By: Pira Kumarasamy
The stock market in 2015 hasn’t been for the faint of heart, and for millennial investors, the sharp fluctuations might be intimidating enough to keep them out of the game. Fortunately, with so many investing options available, now is a great time to start. With time on their side, millennials have the opportunity to invest for the long term and ride out any temporary waves.
Below, we outline an example of the different stages of an investing career, and the range of options available. One thing to keep in mind is how to best leverage the different accounts available to Canada, including registered accounts like the tax-free savings account (TFSA) and registered retirement savings plan (RRSP). In early career stages, a TFSA may be best suited, while an RRSP is best utilized in higher income brackets. Leveraging the optimal vehicle is just as important as choosing the right investments, so it’s crucial to do research on both fronts.
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Expertise Level: Freshman
Investor profile: As a novice, the freshman investor might be a recent graduate just getting into the workforce with a few hundred or thousand dollars saved that she’s itching to grow. She’s not quite comfortable with the idea of losing money, but wants her money to start working for her.
Investment strategy: The freshman would be best to turn her attention to guaranteed returns in the form of guaranteed income certificates (GICs) or bonds. Both have affordable minimum investments and set terms with relative stability when you hold until term. Both can be purchased through the bank, so no need to open that brokerage account just yet.
Expertise Level: Sophomore
Investor profile: The sophomore is ready for an introduction to equity markets. She has built up a low five-figures of investable savings, and would like to watch her savings grow with the markets.
Investment strategy: The sophomore is best to take a guided approach to investing. She doesn’t have quite enough money or experience to construct a fully diversified portfolio on her own, so she is well suited for a product that will give her instant diversification, like a mutual fund with low management expense ratios. By doing so, she is taking advantage of a fund manager’s expertise with as little as $1,000 to start. She still doesn’t have to open a brokerage account as many funds can be purchased through the bank, and options range from ‘safe’ (fixed income funds) to ‘risky’ (equity growth funds). It’s a great way for her to learn her tolerance for risk.
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Expertise Level: Junior
Investor profile: The junior has become well versed in investing, having tested the waters of guaranteed return investments and equities. She wants something a little more self-directed than a mutual fund, and has become acquainted with the risks and rewards that come with equity markets.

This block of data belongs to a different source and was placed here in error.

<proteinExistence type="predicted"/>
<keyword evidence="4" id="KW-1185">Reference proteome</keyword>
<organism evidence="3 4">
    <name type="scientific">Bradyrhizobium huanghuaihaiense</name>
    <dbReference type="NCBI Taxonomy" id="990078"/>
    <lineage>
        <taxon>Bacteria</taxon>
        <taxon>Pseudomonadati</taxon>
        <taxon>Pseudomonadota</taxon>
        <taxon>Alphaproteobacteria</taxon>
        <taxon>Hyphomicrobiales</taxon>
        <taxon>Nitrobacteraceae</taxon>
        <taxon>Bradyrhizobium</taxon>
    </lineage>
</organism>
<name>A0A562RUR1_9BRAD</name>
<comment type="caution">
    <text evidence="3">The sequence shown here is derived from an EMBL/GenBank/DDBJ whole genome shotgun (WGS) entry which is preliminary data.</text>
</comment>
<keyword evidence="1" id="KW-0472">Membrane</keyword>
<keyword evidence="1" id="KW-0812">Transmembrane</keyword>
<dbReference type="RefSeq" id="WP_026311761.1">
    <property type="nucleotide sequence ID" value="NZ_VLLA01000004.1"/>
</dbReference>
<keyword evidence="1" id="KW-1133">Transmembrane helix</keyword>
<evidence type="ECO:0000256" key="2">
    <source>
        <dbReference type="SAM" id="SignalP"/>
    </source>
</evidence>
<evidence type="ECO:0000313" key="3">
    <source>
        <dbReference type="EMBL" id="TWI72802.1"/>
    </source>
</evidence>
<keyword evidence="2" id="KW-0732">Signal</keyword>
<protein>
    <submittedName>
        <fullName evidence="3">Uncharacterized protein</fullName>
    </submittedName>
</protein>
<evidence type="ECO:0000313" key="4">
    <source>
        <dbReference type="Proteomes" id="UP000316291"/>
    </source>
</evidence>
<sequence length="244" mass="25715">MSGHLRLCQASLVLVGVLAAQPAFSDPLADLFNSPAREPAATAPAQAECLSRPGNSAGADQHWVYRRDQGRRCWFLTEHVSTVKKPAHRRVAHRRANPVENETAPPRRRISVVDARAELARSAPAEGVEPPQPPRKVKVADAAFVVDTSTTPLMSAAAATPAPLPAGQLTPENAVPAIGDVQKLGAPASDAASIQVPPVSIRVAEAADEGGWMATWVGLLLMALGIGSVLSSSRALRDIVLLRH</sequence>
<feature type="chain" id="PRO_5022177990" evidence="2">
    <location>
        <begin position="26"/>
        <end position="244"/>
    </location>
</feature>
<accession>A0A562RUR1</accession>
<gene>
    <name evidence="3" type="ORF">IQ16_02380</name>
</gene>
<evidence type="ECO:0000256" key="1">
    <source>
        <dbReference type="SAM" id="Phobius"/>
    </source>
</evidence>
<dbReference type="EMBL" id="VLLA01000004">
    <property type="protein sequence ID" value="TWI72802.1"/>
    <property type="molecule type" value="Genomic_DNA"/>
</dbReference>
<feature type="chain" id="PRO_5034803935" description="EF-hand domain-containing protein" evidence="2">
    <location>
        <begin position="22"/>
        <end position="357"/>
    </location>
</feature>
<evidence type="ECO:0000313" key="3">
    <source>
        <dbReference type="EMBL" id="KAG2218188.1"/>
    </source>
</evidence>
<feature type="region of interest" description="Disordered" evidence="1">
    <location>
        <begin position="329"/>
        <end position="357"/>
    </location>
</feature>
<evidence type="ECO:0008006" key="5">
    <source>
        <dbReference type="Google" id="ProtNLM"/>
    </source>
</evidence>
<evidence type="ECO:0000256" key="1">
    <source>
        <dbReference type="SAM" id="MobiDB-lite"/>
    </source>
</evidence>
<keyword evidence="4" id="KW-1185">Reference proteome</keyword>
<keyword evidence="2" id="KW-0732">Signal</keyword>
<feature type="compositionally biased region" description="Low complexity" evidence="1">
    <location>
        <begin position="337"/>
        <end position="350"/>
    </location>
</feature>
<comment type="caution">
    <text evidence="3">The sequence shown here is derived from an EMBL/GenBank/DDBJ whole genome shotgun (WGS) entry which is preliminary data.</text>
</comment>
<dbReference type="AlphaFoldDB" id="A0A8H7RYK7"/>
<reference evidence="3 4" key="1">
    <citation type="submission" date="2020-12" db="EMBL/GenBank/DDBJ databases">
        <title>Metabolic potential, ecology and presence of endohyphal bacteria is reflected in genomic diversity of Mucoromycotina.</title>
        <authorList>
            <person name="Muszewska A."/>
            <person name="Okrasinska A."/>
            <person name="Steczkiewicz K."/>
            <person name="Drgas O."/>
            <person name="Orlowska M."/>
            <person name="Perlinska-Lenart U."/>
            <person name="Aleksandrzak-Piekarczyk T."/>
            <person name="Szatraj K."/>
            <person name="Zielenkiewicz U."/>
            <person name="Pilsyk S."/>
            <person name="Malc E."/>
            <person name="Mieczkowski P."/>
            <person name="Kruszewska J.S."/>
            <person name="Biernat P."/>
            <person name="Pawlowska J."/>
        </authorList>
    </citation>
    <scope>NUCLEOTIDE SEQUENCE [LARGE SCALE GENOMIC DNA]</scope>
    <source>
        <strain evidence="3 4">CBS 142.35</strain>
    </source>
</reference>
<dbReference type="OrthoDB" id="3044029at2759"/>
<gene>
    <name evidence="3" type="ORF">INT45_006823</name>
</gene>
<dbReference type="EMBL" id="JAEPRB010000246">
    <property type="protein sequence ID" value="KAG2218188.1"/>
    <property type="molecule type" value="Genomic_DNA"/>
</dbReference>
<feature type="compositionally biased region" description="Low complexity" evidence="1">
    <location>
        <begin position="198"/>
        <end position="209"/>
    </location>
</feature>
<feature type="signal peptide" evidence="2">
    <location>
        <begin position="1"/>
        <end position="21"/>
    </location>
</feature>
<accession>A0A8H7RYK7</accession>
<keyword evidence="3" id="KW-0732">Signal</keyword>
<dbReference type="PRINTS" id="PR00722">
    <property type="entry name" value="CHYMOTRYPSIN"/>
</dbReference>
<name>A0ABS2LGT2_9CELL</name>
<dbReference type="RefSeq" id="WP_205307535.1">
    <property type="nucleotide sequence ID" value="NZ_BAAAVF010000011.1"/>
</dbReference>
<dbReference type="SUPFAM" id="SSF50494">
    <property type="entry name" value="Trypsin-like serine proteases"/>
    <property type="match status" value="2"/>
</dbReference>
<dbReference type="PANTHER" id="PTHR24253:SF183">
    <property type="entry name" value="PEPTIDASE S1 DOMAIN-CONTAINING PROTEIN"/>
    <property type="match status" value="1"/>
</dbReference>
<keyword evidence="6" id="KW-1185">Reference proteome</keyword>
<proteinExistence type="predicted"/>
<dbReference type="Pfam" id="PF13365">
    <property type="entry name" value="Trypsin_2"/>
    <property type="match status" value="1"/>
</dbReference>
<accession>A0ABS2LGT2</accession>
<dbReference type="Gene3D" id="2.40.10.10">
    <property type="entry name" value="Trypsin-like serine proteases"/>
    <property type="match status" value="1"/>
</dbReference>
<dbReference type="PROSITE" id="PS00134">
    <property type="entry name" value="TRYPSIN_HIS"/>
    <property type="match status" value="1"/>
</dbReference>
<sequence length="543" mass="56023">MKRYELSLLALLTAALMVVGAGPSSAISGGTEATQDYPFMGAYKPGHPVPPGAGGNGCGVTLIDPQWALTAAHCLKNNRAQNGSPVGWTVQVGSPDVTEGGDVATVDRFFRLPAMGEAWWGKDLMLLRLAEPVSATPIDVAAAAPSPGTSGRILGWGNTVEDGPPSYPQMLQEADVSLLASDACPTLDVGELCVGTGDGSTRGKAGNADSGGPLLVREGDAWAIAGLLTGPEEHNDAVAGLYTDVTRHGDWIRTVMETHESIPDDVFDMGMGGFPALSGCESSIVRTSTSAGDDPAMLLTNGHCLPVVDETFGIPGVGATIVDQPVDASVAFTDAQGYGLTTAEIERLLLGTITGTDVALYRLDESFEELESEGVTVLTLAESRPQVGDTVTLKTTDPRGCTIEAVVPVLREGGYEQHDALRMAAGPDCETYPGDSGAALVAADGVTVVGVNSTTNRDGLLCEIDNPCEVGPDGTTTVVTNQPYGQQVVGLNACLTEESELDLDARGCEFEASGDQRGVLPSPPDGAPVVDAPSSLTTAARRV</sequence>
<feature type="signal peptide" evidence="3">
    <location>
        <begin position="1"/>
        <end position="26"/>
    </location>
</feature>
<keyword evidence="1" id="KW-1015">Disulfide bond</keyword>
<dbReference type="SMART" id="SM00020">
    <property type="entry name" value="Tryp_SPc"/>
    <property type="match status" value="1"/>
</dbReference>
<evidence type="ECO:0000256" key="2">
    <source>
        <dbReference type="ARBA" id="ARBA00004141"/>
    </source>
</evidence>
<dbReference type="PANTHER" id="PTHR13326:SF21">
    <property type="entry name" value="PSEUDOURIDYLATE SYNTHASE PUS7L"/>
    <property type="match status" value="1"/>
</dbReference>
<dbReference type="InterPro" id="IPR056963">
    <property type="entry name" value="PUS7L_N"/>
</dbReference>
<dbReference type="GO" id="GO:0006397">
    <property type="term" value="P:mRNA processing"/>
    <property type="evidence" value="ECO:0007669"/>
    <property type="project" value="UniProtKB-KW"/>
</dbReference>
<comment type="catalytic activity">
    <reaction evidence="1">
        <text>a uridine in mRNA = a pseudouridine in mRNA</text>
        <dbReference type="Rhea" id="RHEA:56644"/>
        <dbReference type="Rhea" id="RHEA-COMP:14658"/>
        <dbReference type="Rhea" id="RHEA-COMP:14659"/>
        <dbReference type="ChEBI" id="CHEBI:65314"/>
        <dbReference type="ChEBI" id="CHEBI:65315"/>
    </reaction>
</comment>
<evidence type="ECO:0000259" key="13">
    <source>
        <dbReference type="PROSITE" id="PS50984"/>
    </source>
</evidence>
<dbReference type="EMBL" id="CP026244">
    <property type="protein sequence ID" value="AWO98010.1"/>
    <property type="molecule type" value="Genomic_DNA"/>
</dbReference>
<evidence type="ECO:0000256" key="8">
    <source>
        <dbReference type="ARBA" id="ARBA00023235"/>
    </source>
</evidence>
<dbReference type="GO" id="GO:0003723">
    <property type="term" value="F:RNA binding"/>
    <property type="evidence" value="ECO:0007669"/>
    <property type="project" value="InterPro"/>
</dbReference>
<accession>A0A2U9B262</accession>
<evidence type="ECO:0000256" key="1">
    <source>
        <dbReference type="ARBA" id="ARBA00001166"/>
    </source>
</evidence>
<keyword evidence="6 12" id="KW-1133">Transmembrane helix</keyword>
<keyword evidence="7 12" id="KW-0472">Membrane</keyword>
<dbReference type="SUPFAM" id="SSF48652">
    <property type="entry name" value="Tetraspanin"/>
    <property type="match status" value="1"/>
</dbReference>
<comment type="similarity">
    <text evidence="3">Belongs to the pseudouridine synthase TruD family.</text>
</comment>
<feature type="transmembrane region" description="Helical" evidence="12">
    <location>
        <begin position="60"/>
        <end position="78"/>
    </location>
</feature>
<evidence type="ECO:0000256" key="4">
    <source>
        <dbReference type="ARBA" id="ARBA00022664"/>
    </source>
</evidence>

Investment strategy: Exchange traded funds (ETFs) are securities that track an index, and offer a more self-directed approach than mutual funds, typically with lower fees than mutual funds. The ETF is a slightly more advanced approach in that they trade just like stocks on an exchange, and allow the junior investor to break into the market first hand. At this stage, our investor will have to open up a brokerage account with the bank or a discount broker like Questrade.
Also read: Should ETFs Be Part of Your Investing Strategy?>
Expertise Level: Senior
Investor profile: The senior is now a full-fledged investor and would like to get even more hands on. As someone in the early years of her investing life, she knows she has ample time to ride out stock market waves. Her investable savings are in the multiple five figures, so she now has the means to start diversifying.
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Investment strategy: By now, the senior investor may have an interest in doing research and making a few equity picks to complement her portfolio. She can do this on her own or with the help of an advisor, and either way must have a good sense of her risk tolerance. This will dictate the types and quantities of equities she includes in her portfolio. At this point, she may choose to keep a selection of ETFs to add a higher level of diversification, while adding in a few choice dividend-paying stocks. Depending on her risk tolerance, she might add a selection of growth stocks to the mix.
Overall, whichever approach you take, it’s important to do your research and/or consult with a qualified financial professional before making investment decisions. Investing doesn’t have to be scary, and knowing where to start is half the battle.
About the Author: Pira Kumarasamy
Pira is a freelance writer and communications consultant specializing in financial services. She has a strong interest in personal finance topics including areas like the financial markets, student loans and real estate. Pira holds a bachelor’s degree in economics from Wilfrid Laurier University and a postgraduate certificate in corporate communications from Seneca College.